Mazda's new baby crossover earned a "Good" rating in all six of the Institute's crashworthiness categories (driver-side small overlap front, passenger-side small overlap front, moderate overlap front, side, roof strength and head restraint) and its accident avoidance system was rated "Superior."
Sadly, only one set of available headlights was rated "Acceptable" or better, which kept the CX-30 out of the running for the coveted Top Safety Pick+ award. The best-rated lamps available on the CX-30 are actually those that come standard. The curve-adaptive units offered as an optional upgrade were rated "Poor" due to excessive glare.
For 2020, IIHS made the guidelines for earning Top Safety Pick and Top Safety Pick+ awards even more stringent. Up until 2019, cars needed only to earn an "Acceptable" rating in the passenger-side small overlap test to qualify for a Top Safety Pick. For 2020, that has been raised to "Good."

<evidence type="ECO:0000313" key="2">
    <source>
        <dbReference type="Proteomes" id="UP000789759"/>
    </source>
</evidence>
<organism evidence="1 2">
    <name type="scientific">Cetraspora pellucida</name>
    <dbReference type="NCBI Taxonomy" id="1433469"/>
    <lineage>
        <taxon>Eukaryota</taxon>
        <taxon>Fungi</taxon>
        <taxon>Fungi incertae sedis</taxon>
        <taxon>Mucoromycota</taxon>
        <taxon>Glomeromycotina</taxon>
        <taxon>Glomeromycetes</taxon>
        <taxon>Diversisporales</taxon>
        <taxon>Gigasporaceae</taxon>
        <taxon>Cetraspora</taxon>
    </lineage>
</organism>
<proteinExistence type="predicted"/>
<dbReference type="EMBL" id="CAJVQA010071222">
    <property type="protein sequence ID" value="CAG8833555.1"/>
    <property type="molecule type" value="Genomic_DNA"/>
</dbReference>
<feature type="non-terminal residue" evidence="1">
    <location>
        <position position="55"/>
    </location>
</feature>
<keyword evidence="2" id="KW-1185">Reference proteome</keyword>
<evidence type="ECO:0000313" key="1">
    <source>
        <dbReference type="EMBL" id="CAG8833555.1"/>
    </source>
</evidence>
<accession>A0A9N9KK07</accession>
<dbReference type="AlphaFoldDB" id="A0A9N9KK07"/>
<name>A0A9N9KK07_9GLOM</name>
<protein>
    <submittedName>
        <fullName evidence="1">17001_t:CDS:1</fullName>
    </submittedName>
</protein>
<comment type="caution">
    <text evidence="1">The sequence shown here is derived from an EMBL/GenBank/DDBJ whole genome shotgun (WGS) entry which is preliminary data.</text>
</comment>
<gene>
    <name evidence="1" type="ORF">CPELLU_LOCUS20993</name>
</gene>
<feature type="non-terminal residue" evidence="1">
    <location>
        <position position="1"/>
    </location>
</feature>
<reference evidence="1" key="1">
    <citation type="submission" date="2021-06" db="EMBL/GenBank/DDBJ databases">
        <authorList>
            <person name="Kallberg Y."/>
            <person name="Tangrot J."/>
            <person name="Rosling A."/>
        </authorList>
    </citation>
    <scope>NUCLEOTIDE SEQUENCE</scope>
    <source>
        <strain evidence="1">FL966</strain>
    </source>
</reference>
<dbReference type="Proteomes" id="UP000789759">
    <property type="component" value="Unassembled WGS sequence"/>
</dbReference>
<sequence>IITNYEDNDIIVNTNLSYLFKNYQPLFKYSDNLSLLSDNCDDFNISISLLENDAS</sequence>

The bigger challenge for many OEMs will be headlights. To earn Top Safety Pick+, a vehicle cannot be sold with any headlight configuration that does not earn at least an "Acceptable" rating.
So far, fewer than two dozen 2020-model-year vehicles for sale in the U.S. have met the criteria for Top Safety Pick+; roughly half again as many qualify for the lesser award. In coming years, the Institute is expected to add even more conditions, especially in the realms of accident avoidance and pedestrian safety.
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